food for thought

by michelle

Posts Tagged ‘mushrooms

stuffed mushrooms

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Whoever said life was too short to stuff a mushroom was wrong. I love mushrooms and this recipe uses 3 types of mushrooms to make a most delicious and satisfying vegetarian meal.

For this recipe use portobello mushrooms (these are large, mature button mushrooms) with a good edge to hold the filling. For the filling finely dice some brown shallots, the stems of the portobello mushrooms and some Swiss Brown mushrooms (these are more flavoursome than button mushrooms – they look similar with a darker and slightly mottled cap). Heat some oil in a pan and fry the shallots until just wilting. Add the mushrooms and some fresh thyme leaves as well as some porcini mushroom powder for extra mushroom flavour. Season with salt and freshly ground black pepper and cook until the mushrooms are softening then remove them to a bowl to cool. Add 1 egg and a generous amount of soft goat’s cheese to the mushrooms. When you’re happy with the flavour spoon the mixture into the mushrooms and place them into an oiled baking dish. Top with some finely grated parmesan or pecorino and drizzle with a little olive oil. Bake in a moderate oven (along with some roasted vegetables for accompaniment) until nicely browned and well cooked.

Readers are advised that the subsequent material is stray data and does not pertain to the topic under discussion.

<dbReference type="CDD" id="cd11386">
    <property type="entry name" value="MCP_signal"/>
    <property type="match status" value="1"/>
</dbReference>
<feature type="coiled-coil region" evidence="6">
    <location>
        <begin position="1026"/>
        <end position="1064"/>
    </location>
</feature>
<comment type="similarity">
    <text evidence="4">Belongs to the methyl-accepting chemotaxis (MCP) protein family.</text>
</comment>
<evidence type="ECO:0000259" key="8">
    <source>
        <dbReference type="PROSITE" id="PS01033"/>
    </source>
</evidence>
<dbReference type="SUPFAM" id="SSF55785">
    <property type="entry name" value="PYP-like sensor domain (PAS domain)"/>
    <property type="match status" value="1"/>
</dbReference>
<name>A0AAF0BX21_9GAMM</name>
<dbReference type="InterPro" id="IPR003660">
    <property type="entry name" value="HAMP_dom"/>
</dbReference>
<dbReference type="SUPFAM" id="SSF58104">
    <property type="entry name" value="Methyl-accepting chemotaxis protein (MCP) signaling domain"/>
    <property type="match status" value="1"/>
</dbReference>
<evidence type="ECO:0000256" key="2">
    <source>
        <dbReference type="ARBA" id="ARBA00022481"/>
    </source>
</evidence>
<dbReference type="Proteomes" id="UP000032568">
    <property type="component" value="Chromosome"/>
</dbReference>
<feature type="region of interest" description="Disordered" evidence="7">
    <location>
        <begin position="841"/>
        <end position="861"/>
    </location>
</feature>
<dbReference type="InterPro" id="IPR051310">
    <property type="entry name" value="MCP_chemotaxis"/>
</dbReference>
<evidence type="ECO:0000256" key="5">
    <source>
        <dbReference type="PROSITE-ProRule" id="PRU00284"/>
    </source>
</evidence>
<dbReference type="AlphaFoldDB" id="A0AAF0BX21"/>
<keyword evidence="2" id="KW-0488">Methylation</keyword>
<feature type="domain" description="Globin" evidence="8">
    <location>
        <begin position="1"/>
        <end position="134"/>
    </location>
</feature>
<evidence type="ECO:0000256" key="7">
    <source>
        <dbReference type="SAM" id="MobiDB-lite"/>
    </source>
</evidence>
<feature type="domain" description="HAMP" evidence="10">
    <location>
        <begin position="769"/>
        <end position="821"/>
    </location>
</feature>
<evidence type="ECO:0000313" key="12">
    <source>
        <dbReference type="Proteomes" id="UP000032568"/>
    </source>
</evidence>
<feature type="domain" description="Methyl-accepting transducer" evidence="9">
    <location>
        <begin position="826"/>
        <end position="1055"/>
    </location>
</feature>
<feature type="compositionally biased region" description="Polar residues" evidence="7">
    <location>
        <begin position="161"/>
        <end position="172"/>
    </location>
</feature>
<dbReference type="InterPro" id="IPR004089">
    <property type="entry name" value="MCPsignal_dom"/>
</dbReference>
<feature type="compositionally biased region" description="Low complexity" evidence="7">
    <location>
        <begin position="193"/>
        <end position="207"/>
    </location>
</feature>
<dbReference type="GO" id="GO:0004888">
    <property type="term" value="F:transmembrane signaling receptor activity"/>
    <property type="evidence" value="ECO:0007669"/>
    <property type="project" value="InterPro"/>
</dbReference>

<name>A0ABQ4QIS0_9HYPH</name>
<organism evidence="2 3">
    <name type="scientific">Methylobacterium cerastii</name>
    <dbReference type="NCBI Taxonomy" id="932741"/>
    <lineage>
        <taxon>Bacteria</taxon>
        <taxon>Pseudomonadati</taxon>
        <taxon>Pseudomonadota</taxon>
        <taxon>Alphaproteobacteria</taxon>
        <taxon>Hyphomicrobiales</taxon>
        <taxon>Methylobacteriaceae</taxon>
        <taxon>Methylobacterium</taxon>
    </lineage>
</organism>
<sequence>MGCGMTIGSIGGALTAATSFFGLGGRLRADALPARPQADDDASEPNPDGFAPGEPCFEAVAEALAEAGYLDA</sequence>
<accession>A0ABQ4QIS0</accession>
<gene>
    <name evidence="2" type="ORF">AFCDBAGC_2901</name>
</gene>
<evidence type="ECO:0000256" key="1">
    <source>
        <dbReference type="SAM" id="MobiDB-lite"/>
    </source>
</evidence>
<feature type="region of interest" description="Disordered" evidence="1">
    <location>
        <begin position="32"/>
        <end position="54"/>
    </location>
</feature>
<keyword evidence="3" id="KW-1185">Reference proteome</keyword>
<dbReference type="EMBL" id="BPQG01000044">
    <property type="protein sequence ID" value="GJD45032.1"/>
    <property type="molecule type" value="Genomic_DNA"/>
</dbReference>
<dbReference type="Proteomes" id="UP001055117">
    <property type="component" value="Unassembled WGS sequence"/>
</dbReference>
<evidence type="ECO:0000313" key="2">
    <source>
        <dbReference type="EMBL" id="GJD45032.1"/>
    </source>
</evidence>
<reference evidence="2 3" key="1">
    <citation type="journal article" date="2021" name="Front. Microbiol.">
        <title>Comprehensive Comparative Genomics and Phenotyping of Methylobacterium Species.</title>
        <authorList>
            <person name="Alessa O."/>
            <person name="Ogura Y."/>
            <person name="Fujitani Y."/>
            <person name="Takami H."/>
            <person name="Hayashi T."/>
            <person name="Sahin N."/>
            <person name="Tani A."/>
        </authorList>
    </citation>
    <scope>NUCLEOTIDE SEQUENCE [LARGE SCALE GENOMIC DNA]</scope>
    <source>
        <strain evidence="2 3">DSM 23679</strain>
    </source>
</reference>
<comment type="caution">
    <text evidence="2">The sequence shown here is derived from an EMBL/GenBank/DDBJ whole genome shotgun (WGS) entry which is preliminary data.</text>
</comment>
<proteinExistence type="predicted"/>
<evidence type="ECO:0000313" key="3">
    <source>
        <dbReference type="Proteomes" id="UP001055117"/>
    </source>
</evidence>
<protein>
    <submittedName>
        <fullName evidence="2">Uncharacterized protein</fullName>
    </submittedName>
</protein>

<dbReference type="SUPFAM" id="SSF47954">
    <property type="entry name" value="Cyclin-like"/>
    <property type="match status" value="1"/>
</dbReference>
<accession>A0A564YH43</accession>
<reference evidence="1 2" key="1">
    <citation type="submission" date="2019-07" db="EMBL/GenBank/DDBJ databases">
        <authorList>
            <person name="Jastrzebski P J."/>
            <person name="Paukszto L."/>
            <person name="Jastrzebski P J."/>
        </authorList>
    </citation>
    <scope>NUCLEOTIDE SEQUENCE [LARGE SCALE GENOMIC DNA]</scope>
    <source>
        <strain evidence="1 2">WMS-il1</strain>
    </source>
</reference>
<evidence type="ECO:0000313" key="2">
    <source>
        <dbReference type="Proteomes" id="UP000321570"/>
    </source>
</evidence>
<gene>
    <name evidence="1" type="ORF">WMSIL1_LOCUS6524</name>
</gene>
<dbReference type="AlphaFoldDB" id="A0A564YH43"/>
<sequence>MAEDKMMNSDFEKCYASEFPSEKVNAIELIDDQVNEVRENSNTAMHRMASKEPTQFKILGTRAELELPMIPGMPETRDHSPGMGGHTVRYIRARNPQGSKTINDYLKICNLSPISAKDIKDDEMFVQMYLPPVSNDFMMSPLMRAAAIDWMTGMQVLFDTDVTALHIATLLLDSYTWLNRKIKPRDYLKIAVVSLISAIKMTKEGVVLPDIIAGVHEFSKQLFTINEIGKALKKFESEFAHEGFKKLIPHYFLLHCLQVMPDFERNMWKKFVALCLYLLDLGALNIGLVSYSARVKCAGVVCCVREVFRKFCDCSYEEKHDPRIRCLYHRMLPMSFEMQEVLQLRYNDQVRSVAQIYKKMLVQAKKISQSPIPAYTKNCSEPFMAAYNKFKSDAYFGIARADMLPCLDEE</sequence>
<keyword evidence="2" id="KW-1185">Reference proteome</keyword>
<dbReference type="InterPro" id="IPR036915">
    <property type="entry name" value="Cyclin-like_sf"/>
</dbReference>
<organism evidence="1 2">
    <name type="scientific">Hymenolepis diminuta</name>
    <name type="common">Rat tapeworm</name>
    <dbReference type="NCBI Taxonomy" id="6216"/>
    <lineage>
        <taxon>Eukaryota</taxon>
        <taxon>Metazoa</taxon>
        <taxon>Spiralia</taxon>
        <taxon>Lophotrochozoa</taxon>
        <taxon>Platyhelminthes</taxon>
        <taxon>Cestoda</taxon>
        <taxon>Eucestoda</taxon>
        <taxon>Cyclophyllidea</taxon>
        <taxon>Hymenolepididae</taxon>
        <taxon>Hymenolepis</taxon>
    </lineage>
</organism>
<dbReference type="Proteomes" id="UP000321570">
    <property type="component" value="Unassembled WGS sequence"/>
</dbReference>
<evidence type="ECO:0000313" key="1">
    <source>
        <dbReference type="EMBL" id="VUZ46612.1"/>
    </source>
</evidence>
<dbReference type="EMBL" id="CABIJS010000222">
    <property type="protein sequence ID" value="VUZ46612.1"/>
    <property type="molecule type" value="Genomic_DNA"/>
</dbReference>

Written by michelle picker

May 2, 2018 at 12:17 am

mushroom, walnut and lentil loaf

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Not in the mood for meat? Here’s a high protein, gluten free loaf that everyone will enjoy.

Preheat your oven to 180ºC (350ºF). Line the base and sides of a 1.5 litre loaf tin with baking paper. Heat 1 tablespoon each of olive oil and butter in a saucepan and add a mirepoix of finely diced onion, celery and carrot in roughly equal portions. Cook until the onion is translucent and soft. Add 240g (8½ oz) of finely chopped mushrooms. I used Swiss brown mushrooms and added a sprinkling of powdered porcini mushroom for added flavour. Cook until the mushrooms are soft then add 2 finely diced or crushed cloves of garlic, 1 teaspoon of dried oregano, 1 teaspoon of smoky paprika and 1 tablespoon of tomato paste. Continue to cook for a few minutes more before adding ½ a cup of red lentils and 1¼ cups of vegetable stock. Cook over low heat until the lentils are soft and all the water has been absorbed. Remove from the heat and allow to col a little. Finally add 150g (5 oz) of crushed walnuts, 100g (3½ oz) of finely ground (instant) oats, 100g (3½ oz) of grated sharp cheddar cheese, 3 lightly beaten eggs and plenty of freshly ground black pepper and mix well to combine. Transfer the mixture into the prepared loaf tin and press it down. Bake covered for 20 minutes and uncovered for a further 15-20 minutes until quite firm. Serve with tomato sauce and a fresh green salad.